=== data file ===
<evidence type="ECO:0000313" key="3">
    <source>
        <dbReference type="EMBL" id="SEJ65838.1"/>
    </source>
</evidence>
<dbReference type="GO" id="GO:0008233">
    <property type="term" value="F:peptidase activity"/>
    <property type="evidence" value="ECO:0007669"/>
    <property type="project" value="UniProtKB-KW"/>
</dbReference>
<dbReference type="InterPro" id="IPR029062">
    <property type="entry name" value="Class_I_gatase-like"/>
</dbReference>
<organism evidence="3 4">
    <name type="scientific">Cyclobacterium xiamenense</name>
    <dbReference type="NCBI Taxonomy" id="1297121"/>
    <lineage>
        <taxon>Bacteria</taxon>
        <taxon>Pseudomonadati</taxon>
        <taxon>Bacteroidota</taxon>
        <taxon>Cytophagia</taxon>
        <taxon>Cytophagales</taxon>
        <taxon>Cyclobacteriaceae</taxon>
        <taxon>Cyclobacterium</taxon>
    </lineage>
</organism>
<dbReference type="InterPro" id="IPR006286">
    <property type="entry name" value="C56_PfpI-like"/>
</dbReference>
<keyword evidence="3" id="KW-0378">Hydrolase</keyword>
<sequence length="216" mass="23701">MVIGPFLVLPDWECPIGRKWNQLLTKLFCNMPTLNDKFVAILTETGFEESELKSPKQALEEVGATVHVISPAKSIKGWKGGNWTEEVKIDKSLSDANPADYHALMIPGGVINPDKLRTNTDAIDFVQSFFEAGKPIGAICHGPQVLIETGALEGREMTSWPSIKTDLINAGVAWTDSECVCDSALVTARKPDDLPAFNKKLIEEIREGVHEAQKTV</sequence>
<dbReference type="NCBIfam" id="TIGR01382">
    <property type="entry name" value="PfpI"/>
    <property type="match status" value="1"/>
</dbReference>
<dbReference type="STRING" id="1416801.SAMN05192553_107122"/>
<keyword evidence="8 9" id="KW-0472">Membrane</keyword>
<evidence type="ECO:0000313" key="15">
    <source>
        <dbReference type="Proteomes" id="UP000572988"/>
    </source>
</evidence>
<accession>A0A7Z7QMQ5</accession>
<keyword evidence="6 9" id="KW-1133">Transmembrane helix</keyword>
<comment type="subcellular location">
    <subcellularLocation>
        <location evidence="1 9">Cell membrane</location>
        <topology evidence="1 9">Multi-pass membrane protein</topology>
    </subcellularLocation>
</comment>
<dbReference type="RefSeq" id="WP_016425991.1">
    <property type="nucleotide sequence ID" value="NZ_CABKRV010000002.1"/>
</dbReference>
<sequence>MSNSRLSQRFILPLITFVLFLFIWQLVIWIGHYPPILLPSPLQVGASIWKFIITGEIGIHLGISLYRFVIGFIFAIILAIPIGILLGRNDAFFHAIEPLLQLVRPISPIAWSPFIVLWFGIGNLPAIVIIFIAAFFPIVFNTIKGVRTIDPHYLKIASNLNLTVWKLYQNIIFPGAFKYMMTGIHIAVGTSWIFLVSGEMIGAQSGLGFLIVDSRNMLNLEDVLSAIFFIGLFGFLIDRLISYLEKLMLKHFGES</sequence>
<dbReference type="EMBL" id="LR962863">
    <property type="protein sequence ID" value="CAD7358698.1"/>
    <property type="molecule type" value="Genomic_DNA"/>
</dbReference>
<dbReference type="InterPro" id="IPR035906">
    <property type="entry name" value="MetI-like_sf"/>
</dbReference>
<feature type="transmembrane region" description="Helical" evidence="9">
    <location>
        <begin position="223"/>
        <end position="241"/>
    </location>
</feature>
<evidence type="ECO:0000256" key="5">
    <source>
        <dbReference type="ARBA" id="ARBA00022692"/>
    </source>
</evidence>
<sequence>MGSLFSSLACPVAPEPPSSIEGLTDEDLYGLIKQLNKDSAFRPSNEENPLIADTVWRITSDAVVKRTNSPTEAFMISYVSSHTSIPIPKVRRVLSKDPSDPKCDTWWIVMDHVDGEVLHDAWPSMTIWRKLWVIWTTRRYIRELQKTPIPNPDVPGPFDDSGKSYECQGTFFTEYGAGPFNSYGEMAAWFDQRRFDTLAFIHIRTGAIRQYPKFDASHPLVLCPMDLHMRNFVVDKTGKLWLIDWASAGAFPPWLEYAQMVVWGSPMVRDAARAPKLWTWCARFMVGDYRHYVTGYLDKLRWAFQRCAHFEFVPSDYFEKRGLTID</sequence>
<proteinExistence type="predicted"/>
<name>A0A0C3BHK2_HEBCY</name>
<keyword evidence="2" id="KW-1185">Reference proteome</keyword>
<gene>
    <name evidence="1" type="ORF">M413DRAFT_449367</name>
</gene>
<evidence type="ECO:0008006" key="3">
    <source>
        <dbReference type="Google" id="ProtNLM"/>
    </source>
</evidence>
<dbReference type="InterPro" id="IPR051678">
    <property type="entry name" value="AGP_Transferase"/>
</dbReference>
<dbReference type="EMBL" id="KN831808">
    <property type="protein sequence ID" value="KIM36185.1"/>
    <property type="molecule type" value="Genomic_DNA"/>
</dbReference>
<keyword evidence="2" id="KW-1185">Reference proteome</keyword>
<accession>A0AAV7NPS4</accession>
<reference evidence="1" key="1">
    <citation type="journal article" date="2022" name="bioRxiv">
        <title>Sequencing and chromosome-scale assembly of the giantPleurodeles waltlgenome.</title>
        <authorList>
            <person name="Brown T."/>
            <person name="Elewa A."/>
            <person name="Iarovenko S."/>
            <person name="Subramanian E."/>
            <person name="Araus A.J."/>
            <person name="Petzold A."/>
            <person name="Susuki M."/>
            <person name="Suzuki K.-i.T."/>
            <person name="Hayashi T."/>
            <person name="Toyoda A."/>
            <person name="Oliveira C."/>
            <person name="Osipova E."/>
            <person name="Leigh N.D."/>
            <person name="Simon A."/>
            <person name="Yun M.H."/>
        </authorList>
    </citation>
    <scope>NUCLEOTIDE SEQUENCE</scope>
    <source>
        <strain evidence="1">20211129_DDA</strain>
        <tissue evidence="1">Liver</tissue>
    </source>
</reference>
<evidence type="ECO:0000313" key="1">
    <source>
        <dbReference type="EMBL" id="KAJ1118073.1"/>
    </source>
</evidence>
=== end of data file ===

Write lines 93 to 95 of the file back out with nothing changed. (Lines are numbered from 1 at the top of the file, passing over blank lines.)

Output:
<accession>A0AAV7NPS4</accession>
<reference evidence="1" key="1">
    <citation type="journal article" date="2022" name="bioRxiv">